Dog shot with arrow inspires possible changes to KY animal abuse laws

Animal rights advocates seeking justice, legislation for dog shot with arrow
Updated: Aug. 1, 2018 at 2:45 PM EDT
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State Rep. Kevin Bratcher (Source: Justin Hawkins, WAVE 3 News)
State Rep. Kevin Bratcher (Source: Justin Hawkins, WAVE 3 News)

LOUISVILLE, KY (WAVE) - The small dog found shot by an arrow over a month ago in the Fairdale neighborhood has inspired lawmakers to propose some changes to state legislation.

Animal rights advocates are seeking justice for the dog called Arrow, a name the tiny, 2-year-old Jack Russell Terrier was given after he was found with a 2-foot-long arrow piercing his body, from hip to shoulder. The images are a gruesome reminder that the person responsible for this act of cruelty could possibly get away with only a misdemeanor if found.

"Well, the first time I saw the picture, it sickened me," said State Representative Kevin Bratcher (R-District 29/Louisville). "How could someone do such a thing? Then, I heard he died a miserable death over six hours. It pierced his lungs. It's horrible."

Bratcher was approached by Pam and Anna Daniels, the neighborhood watch block captains who have started the effort to find 'Justice for Arrow'.

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"My goal is to get Kentucky off the bottom of the list for states with animal abuse laws," said Bratcher, pointing out Kentucky has been one of the worst states for animal protection laws for more than a decade. A recent report by the Animal Legal Defense Fund shows that.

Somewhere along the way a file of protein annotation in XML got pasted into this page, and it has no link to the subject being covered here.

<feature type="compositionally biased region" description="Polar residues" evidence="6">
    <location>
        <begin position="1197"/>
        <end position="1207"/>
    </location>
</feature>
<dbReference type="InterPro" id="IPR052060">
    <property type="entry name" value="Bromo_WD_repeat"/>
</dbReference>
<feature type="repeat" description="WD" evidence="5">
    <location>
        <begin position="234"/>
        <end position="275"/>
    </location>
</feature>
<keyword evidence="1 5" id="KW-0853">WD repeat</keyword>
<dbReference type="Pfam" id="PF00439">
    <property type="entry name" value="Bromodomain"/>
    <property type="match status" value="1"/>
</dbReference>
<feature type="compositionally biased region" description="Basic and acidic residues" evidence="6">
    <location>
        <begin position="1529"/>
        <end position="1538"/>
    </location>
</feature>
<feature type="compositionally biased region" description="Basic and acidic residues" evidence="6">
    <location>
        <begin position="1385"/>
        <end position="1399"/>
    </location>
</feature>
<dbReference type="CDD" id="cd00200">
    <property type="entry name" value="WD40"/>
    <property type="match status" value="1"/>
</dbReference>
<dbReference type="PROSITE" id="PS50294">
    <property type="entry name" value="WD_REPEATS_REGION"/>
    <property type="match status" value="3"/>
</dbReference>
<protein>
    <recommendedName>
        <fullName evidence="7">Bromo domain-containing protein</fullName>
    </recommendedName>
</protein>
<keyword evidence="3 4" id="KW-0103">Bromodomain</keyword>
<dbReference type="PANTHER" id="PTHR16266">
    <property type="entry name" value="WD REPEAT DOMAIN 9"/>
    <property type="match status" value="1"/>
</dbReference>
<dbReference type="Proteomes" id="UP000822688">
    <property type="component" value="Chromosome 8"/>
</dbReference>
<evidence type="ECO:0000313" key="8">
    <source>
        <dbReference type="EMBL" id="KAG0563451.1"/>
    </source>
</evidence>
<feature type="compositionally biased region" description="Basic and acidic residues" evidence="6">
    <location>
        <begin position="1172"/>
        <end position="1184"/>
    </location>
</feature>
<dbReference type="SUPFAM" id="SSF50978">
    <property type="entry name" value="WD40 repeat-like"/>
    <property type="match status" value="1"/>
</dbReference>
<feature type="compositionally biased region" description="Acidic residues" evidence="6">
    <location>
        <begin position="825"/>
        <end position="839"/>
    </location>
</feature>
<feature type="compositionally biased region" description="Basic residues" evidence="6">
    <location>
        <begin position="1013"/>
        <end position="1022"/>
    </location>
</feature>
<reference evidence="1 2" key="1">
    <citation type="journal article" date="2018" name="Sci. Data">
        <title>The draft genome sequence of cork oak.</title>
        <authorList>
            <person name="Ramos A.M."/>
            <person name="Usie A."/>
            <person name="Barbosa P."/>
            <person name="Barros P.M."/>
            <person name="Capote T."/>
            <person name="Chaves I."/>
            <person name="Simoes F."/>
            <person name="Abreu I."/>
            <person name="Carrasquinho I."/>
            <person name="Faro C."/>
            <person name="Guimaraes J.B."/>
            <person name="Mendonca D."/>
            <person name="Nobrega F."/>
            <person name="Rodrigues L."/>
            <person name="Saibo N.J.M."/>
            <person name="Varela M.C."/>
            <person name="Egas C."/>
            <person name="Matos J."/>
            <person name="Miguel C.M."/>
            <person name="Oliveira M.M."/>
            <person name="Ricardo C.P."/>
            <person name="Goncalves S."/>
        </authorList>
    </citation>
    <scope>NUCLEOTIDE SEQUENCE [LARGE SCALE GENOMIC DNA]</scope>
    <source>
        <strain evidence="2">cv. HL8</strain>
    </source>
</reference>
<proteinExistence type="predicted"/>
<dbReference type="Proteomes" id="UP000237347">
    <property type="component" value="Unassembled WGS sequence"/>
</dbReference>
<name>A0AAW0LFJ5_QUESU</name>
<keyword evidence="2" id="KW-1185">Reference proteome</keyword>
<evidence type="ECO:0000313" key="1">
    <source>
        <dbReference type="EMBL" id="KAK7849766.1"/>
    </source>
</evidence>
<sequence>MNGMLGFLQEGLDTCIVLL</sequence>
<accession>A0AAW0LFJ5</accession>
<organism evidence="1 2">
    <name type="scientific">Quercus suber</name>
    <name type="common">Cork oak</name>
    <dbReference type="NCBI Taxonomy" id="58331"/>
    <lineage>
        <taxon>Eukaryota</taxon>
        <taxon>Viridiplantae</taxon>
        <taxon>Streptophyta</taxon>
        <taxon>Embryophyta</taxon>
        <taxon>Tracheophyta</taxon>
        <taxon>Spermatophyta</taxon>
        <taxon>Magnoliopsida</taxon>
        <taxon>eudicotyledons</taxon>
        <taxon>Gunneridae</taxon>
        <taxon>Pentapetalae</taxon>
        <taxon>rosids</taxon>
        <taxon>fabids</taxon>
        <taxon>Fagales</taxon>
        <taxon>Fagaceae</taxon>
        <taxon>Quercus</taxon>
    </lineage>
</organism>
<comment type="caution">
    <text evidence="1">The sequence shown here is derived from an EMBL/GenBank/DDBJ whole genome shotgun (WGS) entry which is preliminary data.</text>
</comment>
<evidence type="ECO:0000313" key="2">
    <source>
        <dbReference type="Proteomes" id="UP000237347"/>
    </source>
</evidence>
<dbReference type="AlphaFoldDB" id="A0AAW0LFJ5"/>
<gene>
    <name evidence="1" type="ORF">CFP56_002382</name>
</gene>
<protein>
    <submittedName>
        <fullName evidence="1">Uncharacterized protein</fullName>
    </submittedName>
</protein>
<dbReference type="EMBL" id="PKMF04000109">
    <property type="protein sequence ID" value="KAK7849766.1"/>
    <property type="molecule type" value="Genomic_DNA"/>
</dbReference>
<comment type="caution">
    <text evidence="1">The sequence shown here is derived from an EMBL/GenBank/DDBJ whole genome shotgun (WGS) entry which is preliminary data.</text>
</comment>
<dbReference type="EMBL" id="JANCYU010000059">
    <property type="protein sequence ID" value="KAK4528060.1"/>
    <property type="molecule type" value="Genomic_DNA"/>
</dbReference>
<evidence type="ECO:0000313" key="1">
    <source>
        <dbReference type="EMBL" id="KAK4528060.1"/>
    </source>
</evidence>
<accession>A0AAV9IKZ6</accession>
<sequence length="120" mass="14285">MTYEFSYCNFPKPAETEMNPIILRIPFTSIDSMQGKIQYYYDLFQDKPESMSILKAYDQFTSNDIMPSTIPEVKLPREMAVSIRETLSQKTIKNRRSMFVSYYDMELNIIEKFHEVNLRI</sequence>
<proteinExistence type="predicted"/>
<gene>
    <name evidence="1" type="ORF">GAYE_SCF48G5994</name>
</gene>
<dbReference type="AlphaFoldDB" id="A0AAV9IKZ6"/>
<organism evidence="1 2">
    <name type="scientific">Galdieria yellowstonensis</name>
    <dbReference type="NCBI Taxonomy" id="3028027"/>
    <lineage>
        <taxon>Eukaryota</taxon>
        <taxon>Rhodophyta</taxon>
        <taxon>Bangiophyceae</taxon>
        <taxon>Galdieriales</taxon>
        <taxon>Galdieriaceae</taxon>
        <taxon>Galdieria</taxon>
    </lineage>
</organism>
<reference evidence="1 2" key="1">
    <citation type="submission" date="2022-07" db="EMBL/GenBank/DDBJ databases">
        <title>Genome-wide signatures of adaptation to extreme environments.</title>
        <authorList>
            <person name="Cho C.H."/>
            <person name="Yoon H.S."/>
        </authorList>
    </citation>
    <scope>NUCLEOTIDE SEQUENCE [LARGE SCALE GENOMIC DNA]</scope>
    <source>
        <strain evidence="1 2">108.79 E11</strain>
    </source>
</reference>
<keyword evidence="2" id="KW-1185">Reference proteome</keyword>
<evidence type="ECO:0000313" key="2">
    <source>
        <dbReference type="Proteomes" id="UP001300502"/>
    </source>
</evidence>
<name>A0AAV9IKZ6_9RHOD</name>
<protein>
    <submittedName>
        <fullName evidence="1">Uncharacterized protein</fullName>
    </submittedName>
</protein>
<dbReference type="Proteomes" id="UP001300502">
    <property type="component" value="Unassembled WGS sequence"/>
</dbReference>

Bratcher has drafted up not one, but three bills. The first creates a two-year registry for those convicted of an animal abuse felony. A second conviction puts the person on the list for five years.

"This is something Tennessee has and I believe our culture and Tennessee is not far apart," said Bratcher.

The second bill would create a Class D felony for animal cruelty.

"There's a Class D for torture, but not for cruelty," said Bratcher.

+ Click to see the Tennessee registry
Click to view Kentucky's existing animal abuse laws

The third makes it legal for Good Samaritans to break through car windows if a pet is in danger in the heat.

"It's not just a dog or cat or pet, its a part of the family," said Bratcher.

Louisville Metro Animal Services says the owner of Arrow still has yet to come forward and there has been a few leads on the suspect but nothing substantial. The reward, which was raised from the original $500 to $2,000, now stands at $7,500.

The Justice for Arrow bills will be submitted for pre-filing next week and will be up for discussion at the start of next session in January.

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